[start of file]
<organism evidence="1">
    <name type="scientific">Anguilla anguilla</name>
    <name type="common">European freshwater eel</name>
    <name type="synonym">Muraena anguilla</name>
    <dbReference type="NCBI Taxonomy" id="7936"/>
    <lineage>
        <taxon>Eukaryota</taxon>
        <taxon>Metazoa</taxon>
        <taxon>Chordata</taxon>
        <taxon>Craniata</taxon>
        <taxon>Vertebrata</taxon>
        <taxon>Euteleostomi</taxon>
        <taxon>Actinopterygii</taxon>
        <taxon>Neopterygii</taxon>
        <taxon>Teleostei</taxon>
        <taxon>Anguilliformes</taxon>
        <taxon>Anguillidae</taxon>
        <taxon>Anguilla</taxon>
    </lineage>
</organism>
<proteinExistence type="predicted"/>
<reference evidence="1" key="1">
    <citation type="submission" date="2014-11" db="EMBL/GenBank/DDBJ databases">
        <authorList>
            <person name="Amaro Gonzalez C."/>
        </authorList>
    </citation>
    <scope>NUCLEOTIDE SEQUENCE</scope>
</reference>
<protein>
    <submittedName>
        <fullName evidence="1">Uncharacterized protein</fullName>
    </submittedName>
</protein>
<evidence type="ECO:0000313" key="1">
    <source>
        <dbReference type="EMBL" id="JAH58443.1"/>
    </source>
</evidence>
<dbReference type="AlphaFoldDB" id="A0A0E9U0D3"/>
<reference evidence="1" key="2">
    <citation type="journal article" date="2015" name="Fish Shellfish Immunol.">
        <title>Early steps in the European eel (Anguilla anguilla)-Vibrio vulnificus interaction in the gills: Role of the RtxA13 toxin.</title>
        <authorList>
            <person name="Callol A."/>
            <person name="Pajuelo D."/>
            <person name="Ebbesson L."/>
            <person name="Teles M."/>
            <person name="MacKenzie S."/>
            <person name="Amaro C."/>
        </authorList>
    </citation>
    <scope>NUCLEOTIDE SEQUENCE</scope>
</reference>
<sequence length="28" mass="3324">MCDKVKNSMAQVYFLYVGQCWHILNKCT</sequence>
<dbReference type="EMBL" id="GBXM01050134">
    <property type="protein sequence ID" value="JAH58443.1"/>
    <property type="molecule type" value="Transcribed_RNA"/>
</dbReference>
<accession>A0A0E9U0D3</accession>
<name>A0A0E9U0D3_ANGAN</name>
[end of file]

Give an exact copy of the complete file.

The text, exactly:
<organism evidence="1">
    <name type="scientific">Anguilla anguilla</name>
    <name type="common">European freshwater eel</name>
    <name type="synonym">Muraena anguilla</name>
    <dbReference type="NCBI Taxonomy" id="7936"/>
    <lineage>
        <taxon>Eukaryota</taxon>
        <taxon>Metazoa</taxon>
        <taxon>Chordata</taxon>
        <taxon>Craniata</taxon>
        <taxon>Vertebrata</taxon>
        <taxon>Euteleostomi</taxon>
        <taxon>Actinopterygii</taxon>
        <taxon>Neopterygii</taxon>
        <taxon>Teleostei</taxon>
        <taxon>Anguilliformes</taxon>
        <taxon>Anguillidae</taxon>
        <taxon>Anguilla</taxon>
    </lineage>
</organism>
<proteinExistence type="predicted"/>
<reference evidence="1" key="1">
    <citation type="submission" date="2014-11" db="EMBL/GenBank/DDBJ databases">
        <authorList>
            <person name="Amaro Gonzalez C."/>
        </authorList>
    </citation>
    <scope>NUCLEOTIDE SEQUENCE</scope>
</reference>
<protein>
    <submittedName>
        <fullName evidence="1">Uncharacterized protein</fullName>
    </submittedName>
</protein>
<evidence type="ECO:0000313" key="1">
    <source>
        <dbReference type="EMBL" id="JAH58443.1"/>
    </source>
</evidence>
<dbReference type="AlphaFoldDB" id="A0A0E9U0D3"/>
<reference evidence="1" key="2">
    <citation type="journal article" date="2015" name="Fish Shellfish Immunol.">
        <title>Early steps in the European eel (Anguilla anguilla)-Vibrio vulnificus interaction in the gills: Role of the RtxA13 toxin.</title>
        <authorList>
            <person name="Callol A."/>
            <person name="Pajuelo D."/>
            <person name="Ebbesson L."/>
            <person name="Teles M."/>
            <person name="MacKenzie S."/>
            <person name="Amaro C."/>
        </authorList>
    </citation>
    <scope>NUCLEOTIDE SEQUENCE</scope>
</reference>
<sequence length="28" mass="3324">MCDKVKNSMAQVYFLYVGQCWHILNKCT</sequence>
<dbReference type="EMBL" id="GBXM01050134">
    <property type="protein sequence ID" value="JAH58443.1"/>
    <property type="molecule type" value="Transcribed_RNA"/>
</dbReference>
<accession>A0A0E9U0D3</accession>
<name>A0A0E9U0D3_ANGAN</name>